Part 3: The Essenes And Their Teachings
From the remote ages of antiquity a remarkable teaching has existed which is universal in its application and ageless in its wisdom.
Fragments of it are found in Sumerian hieroglyphs and on tiles and stones dating back some eight or ten thousand years. Some of the symbols, such as for the sun, moon, air, water, earth and other natural forces, are from an even earlier age preceding the cataclysm that ended the Pleistocene period.
How many thousands of years previous to that the teaching existed is unknown.
To study and practice this teaching is to reawaken within the heart of every man an intuitive knowledge that can solve his individual problems and quite possibly, the problems of the world.
Traces of the teaching have appeared in almost every country and religion. Its fundamental principles were taught in ancient Persia, Egypt, India, Tibet, China, Palestine, Greece and many other countries. But it has been transmitted in its most pure form by the Essenes, that mysterious brotherhood which thrived during the last three centuries B. C. and in the first three centuries of the Christian era at the Dead Sea in Palestine and at Lake Mareotis in Egypt.
In Palestine and Syria the members of the brotherhood were known as Essenes (the Pure Ones) and in Egypt as Therapeutae, which means, “The Healers”.
The esoteric part of their teaching (the inner secret knowledge) is revealed in their explanation to the Tree of Life, The Communions, and the Sevenfold Peace.
The exoteric (outer or public teaching) appears in “The Essene Gospel of Peace”, ” The Essene Genesis”, through the “Essene version of Moses’s Law”, and “The Sermon on the Mount.”
The origin of the brotherhood is said to be unknown, and the derivation of the name is uncertain. Some believe it comes from Enoch, and claim him to be their founder, their Communion with the angelic world having first been given to him.
Others consider the name comes from Esrael, the highly spiritual adepts; the “Elect” of the people of whom Moses brought forth the Communions at Mount Sinai where they were revealed to him by the angelic world.
But whatever their origin, it is certain the Essenes existed for a very long time as a brotherhood, perhaps under other names in other lands.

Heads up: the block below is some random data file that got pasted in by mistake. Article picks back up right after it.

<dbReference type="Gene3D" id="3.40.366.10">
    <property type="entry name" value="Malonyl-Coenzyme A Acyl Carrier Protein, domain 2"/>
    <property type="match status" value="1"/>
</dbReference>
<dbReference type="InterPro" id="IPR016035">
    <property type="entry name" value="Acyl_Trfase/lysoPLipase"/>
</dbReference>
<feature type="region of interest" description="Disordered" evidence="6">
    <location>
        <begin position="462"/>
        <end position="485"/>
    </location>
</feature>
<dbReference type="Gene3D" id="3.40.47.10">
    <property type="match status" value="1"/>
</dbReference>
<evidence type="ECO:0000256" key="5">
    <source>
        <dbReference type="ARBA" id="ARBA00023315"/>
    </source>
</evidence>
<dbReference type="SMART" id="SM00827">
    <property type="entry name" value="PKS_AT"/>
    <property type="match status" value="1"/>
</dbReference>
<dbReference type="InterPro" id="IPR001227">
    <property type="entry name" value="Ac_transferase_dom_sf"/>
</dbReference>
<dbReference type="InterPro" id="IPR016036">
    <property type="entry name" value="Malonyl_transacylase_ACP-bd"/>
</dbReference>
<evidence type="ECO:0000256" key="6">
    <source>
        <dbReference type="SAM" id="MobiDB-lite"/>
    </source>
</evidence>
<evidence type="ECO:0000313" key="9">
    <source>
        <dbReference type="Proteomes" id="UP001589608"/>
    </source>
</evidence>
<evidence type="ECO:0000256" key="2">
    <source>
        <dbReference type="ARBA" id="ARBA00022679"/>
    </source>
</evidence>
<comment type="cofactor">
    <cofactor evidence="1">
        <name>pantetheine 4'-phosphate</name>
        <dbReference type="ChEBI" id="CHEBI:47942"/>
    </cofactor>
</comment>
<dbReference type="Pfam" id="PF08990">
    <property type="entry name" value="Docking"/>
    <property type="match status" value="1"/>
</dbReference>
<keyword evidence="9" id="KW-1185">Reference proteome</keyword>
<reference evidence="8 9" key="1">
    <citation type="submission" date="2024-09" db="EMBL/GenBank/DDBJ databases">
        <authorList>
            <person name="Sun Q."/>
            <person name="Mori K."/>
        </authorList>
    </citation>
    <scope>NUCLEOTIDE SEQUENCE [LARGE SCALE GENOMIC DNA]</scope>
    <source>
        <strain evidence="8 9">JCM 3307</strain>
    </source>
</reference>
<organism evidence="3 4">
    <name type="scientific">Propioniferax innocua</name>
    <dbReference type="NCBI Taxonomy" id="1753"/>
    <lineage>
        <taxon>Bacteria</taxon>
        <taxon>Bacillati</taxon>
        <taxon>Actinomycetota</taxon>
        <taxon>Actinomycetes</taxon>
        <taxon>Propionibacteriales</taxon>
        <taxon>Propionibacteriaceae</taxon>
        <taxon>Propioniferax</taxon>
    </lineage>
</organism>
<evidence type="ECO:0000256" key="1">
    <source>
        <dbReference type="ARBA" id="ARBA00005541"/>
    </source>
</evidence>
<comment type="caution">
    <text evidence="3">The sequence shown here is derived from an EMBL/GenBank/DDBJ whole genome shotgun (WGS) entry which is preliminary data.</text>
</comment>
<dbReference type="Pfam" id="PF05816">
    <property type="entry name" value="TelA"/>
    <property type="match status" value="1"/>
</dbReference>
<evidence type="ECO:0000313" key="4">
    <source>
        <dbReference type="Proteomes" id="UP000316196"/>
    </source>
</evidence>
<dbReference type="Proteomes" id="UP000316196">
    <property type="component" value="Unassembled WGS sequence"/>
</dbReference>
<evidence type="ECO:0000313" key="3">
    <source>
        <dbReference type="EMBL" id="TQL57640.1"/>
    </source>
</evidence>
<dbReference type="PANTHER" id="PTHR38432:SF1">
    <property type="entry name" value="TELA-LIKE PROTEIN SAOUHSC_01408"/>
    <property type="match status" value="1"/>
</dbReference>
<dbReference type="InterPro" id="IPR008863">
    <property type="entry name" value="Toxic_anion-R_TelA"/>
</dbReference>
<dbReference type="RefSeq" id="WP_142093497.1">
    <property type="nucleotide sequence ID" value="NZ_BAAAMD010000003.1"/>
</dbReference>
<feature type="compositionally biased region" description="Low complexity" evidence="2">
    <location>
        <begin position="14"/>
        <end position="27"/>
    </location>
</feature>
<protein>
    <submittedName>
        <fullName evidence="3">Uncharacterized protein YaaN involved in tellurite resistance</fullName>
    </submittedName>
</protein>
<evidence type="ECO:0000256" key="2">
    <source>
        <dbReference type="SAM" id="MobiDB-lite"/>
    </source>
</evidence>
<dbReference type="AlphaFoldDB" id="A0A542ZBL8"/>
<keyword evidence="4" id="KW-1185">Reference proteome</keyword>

Their teaching appear in the “Zend Avesta” of Zoroaster, who translated it into a way of life that was followed for thousands of years. It contains the fundamental concepts of Brahmanism, the Vedas and the Upanishads. The Yoga systems of India sprang from the same source.
Buddha later gave forth essentially the same basic ideas and his sacred Bodhi tree is correlated with the Essene Tree of Life. In Tibet the teaching once more found expression in the Tibetan Wheel of Life.
The Pythagoreans and Stoics in ancient Greece also followed the Essene principles and much of their way of life. The same teaching was an element of the “Adonic” (Lord Adonai/Enki) culture of the Phoenicians; of the Alexandrian School of Philosophy in Egypt, and contributed greatly to many branches of Western culture: Freemasonry, Gnosticism, the Kabala and Christianity.
Joshua Ben Joseph interpreted the teachings in its most sublime and beautiful form in the seven Beatitudes of the Sermon on the Mount.
The Essenes lived on the shores of lakes and rivers; in mountains and deserts, away from cities and towns, and practiced a communal way of life, sharing equally in everything. They were mainly agriculturists and arbor-culturists, having a vast knowledge of crops, soil and climatic conditions which enabled them to grow a great variety of fruits and vegetables in comparatively desert areas and with a minimum of labor.
They had no servants or slaves and were said to have been the first people to condemn slavery both in theory and practice. There were no rich and no poor amongst them, both conditions being considered by them as deviations from the Law.
They established their own economic system, based wholly on the Holy Law of Life, and showed that all man’s food and material needs can be attained without struggle, through knowledge of the Universal Laws of Creation.
They spent much time in study both of ancient writings and special branches of learning, such as education, healing and astronomy. They were said to be the heirs of Chaldean and Persian astronomy and Egyptian arts of healing.
They were adept in prophecy for which they prepared by prolonged fasting, meditation, prayer, and study. In the use of plants and herbs for healing man and beast they were likewise proficient.
They lived a simple regular life, rising each day before sunrise to study and commune with the forces of nature, bathing in cold water as a ritual and donning white garments.
After their daily labor in the fields and vineyards they partook of their meals in silence, preceding and ending it with prayer. They were entirely vegetarian in their eating and never touched flesh foods nor fermented liquids.
Their evenings were devoted to study and communion with the heavenly forces.